N.B. Medical Society says hospital violence ‘getting worse’
The president of the New Brunswick Medical Society is no stranger to workplace violence.
“I don’t think a single work shift goes by where I don’t directly witness or hear off a staff member who has had a close call or has been a victim of violence, whether that be someone screaming at them or berating them or actually hitting them,” said Dr. Serge Melanson.
On Tuesday, the New Brunswick Nurses Union sent a letter to the Higgs government calling for improvements to hospital security. The union acquired documents from the Department of Health that show red flags were raised in August 2018 regarding security measures.
Forty-eight security guard positions were vacant as of May 1, 2019, there’s an 82 per cent annual turnover rate in hospital security personnel, and two-thirds of hospital security guards say they have inadequate resources to fulfill their duties.
“This information that was uncovered fundamentally puts our members at risk and NBNU views this matter as a clear violation of our Collective Agreements, a crisis in workplace health and safety at New Brunswick hospitals and a determinant to patient safety,” Doucet wrote in the letter.
The letter comes just months before 69-year-old Randy Van Horlick is due to stand trial for charges stemming from an alleged assault of nurse Natasha Poirier while she was on shift at the Dr. Georges-L.-Dumont University Hospital Centre.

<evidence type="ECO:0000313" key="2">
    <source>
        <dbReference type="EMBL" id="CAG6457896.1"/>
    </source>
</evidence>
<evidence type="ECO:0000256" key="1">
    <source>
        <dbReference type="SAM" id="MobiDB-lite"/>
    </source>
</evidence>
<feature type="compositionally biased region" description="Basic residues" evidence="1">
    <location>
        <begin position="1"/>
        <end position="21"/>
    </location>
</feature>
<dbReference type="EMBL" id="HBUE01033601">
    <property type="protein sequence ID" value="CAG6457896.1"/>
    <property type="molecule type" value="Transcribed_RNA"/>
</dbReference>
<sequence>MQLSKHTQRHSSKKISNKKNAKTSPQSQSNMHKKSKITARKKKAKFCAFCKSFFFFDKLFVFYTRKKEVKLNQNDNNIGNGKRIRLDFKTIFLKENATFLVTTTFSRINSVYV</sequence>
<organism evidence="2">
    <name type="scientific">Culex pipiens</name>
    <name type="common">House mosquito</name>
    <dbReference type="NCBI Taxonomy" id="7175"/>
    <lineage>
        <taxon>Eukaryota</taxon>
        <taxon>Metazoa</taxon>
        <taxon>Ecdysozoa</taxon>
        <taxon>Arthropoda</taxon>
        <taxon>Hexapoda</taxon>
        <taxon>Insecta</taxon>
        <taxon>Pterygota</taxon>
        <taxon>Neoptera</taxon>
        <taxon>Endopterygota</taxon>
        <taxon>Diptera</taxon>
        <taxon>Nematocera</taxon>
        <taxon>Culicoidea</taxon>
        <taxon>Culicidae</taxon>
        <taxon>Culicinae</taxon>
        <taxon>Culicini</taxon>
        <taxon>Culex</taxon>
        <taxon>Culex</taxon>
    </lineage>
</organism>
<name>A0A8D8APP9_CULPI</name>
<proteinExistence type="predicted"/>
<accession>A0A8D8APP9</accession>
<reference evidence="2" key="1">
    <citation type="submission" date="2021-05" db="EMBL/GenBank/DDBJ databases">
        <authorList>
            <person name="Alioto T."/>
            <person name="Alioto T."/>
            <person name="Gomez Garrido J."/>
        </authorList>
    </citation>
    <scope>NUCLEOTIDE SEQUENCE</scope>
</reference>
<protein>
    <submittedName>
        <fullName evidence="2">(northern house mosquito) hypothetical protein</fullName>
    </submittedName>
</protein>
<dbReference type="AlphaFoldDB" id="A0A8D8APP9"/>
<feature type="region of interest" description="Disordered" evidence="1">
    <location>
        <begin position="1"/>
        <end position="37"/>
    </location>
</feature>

Melanson said the phenomenon is not new, but that an increase in patient volume as well as the rising number of mental health and drug related hospital visits are combining to create a dangerous environment.
“It does seem to be getting worse. I think in large part because our hospital’s are overcrowded whereas they weren’t years ago. We’re seeing patients more and more frustrated with lengthy wait times and access to their health care,” he said.
Melanson said the findings are troubling and agrees with the union that hospital security needs to be improved.
“I think security is the background, it’s cornerstone of what we need in our hospitals to keep patients safe, staff safe, visitors safe,” he said.
A request for comment from health minister Ted Flemming was not immediately answered.
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